At the end of the long weekend when my daughter came out as transgender, she headed back to her car with her girlfriend. I watched them from my apartment window as they packed up. My child looked up, and waved.
Then she drove off.
I closed the window. Tears rushed to my eyes. She’s saying goodbye, I thought. I’ll never see her again.
This, of course, turned out to be malarkey.
In the months to come I’d see her lots of times, and each time she seemed happier, and more herself.
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You’d think that as a transgender person myself, I’d have rolled right along with my daughter’s unveiling. You’d think that I’d have been able to show her even half the grace that my 80-year-old, Republican, evangelical mother had shown me, almost 20 years before.
In spite of everything I know about being trans, I still had lots of my own dreams tangled up in my daughter’s — formerly son’s — life. I loved that child exactly as they had been. The idea that this person was now going to be different made me think, at first, that something precious to me was being taken away.
If it was a struggle for me, I can only imagine how hard it is for other parents.
Unfortunately, what many other parents are receiving right now is not encouragement to find wisdom and understanding. What they are getting instead is a bogus new diagnosis — Rapid Onset Gender Dysphoria. The inventors of this spurious term claim that R.O.G.D. is not a real trans identity but the product of social pressure.
Abigail Shrier, writing in The Wall Street Journal, describes it as “social contagion.” She says that young people — many of them college-aged, and most of them born female-bodied — are embarking upon transition, with its surgeries and hormones and other accompanying challenges, in the same way a person might take up the ukulele.
Even the headline on that essay is an insult: “When Your Daughter Defies Biology.” An abundance of scientific research makes clear that gender variance is a fundamental truth of human biology, not some wacky dance craze.
Transgender people have not come up with the entirety of our existence solely to hurt Tucker Carlson’s feelings. We do not embark upon transition because it’s groovy. We are here because our hearts demand it.
R.O.G.D. is not a clinical term. It’s a political one, designed to undermine the validity of these young people’s transitions.
The term originated a few years ago on three blogs with a history of promoting anti-trans propaganda. There has been only one study on it, in the journal PLOS One. But the study isn’t about the children in question; it’s about their parents, who were recruited for the study by ads placed in the conservative blogs that had invented the concept of R.O.G.D. in the first place.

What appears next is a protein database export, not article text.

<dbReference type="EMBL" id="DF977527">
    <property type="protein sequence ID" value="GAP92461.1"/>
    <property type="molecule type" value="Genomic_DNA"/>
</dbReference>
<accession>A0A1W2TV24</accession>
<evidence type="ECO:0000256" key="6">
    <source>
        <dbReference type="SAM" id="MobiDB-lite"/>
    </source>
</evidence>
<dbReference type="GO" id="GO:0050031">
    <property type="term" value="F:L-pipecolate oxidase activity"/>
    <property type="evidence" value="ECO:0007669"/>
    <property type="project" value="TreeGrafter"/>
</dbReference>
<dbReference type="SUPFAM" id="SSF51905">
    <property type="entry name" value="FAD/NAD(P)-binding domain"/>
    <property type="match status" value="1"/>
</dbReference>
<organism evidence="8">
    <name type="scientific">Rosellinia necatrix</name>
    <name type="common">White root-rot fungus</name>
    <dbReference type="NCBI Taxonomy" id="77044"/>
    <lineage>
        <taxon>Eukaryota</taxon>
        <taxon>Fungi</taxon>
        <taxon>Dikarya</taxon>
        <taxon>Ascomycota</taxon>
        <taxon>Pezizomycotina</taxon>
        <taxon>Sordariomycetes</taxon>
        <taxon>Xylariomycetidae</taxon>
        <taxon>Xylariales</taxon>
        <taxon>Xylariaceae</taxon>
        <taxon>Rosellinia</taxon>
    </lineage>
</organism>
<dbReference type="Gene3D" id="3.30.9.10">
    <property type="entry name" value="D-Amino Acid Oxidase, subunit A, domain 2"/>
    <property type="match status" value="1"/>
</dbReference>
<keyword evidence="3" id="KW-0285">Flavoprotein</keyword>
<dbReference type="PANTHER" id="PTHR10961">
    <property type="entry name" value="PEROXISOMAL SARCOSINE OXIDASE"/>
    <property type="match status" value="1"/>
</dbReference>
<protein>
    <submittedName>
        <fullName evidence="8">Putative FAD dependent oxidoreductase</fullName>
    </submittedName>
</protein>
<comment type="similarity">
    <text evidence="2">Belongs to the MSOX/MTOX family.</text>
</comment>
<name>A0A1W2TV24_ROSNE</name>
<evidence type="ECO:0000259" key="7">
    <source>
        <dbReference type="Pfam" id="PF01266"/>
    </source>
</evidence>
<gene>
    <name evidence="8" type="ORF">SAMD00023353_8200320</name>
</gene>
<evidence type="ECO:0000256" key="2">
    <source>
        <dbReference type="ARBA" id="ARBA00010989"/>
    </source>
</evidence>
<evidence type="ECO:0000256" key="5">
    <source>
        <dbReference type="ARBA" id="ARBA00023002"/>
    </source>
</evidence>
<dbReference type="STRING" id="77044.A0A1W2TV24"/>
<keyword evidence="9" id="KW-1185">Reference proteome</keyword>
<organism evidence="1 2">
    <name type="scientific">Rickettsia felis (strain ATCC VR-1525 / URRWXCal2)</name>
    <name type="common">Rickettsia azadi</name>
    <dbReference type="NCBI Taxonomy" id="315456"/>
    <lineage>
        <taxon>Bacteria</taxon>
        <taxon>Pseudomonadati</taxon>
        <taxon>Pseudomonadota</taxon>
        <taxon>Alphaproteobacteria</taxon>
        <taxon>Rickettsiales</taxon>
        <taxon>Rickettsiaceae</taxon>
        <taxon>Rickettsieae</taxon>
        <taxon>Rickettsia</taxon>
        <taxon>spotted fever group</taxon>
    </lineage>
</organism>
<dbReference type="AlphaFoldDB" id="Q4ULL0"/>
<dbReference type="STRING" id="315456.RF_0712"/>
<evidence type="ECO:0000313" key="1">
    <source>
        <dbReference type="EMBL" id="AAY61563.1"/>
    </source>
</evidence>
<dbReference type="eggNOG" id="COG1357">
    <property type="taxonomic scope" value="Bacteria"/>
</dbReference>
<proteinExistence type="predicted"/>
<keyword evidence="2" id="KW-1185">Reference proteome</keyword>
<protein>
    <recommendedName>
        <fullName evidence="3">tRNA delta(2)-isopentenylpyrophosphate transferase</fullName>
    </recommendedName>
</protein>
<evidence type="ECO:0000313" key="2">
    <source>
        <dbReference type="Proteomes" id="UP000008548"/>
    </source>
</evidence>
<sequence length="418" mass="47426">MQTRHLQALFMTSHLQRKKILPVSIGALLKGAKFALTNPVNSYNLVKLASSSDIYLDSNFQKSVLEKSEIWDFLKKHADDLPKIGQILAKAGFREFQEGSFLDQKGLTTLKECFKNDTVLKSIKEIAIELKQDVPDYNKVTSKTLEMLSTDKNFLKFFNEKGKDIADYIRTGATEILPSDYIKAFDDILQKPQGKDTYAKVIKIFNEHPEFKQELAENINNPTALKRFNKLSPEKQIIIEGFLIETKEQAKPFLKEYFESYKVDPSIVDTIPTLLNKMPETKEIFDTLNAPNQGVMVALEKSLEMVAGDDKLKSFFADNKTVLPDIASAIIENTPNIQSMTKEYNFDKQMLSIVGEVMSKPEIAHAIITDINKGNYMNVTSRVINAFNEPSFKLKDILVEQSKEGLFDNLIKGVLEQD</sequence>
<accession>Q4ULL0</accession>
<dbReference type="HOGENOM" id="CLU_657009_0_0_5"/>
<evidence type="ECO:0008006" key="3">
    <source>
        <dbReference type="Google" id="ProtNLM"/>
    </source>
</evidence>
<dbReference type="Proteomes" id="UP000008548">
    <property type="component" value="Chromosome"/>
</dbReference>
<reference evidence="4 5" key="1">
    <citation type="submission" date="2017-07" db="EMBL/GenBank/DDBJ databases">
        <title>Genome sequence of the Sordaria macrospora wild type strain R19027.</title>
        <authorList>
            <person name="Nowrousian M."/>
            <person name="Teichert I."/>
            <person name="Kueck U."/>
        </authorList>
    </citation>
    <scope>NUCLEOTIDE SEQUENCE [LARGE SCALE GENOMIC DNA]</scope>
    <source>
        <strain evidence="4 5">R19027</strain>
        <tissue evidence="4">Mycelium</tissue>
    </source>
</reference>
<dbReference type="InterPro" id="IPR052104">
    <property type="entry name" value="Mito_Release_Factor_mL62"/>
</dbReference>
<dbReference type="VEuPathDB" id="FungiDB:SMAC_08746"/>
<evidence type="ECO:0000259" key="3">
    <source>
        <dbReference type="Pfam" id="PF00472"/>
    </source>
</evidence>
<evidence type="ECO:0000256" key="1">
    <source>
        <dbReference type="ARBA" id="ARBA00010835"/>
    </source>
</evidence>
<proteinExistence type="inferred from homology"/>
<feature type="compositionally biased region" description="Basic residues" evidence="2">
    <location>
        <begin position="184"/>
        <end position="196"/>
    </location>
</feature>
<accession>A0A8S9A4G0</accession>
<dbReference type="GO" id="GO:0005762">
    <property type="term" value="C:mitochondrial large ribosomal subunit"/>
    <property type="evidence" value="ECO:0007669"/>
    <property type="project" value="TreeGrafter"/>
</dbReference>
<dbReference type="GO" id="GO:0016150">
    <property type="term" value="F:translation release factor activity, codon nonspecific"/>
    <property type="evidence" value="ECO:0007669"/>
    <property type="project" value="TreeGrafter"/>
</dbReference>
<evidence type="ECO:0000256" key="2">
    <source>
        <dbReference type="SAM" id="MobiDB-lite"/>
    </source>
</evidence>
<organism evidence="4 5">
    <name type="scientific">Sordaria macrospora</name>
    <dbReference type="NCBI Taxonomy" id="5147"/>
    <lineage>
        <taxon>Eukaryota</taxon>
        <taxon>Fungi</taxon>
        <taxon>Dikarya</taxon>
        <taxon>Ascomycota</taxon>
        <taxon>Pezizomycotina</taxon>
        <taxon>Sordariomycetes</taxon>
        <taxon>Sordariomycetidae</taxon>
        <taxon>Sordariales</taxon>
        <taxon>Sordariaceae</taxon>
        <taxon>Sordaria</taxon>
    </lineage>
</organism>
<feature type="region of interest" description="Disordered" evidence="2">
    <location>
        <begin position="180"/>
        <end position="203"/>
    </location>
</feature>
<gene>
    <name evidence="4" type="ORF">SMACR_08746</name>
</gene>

A child’s transition can indeed seem heartbreaking for parents at first. I understand that because I am a parent who, in experiencing it, felt as if my heart was breaking. And we, trans people, need to understand that too. It was heartbreaking for my own mother, even though she told me love would prevail, and it was heartbreaking for me, in spite of — or because of — the fact that I am trans myself.
What was my problem, you ask? Above all, I did not want my child’s life to be hard, in the way that my own life has been hard.
But if you want your children’s life to be hard, the quickest way to that end is to tell them that their deepest sense of self is nothing but a fad, and that you know them better than they know themselves.
I’ve noticed something fascinating since my child came out, and it reflects the difference between generations over what being trans means. When I began to share my truth, almost 20 years ago, I spent a couple of years going around to people apologizing, begging for understanding, begging, at times, for forgiveness.
But my daughter’s generation is different. She has never apologized for who she is. Since she came out, her friends have reacted with joy and happiness for her, even — dare I say it? — indifference. Their sense is that being trans is just one more way of being human, and surely no source of shame.
That’s a lesson that people my age need to learn. Being queer is no longer something that needs to be tolerated, or accepted, or forgiven. It never was.
What it is, is one more way of being human. And the proper response to our children’s humanity should be love. That’s true whether they turn out to be trans, or gay, or straight, or even Republican. They are not here to live our version of who we think they ought to be. They are here to be themselves.
When my child raised a hand to wave at me, my first thought was that my son was saying goodbye. I was wrong.
It was my daughter, saying hello.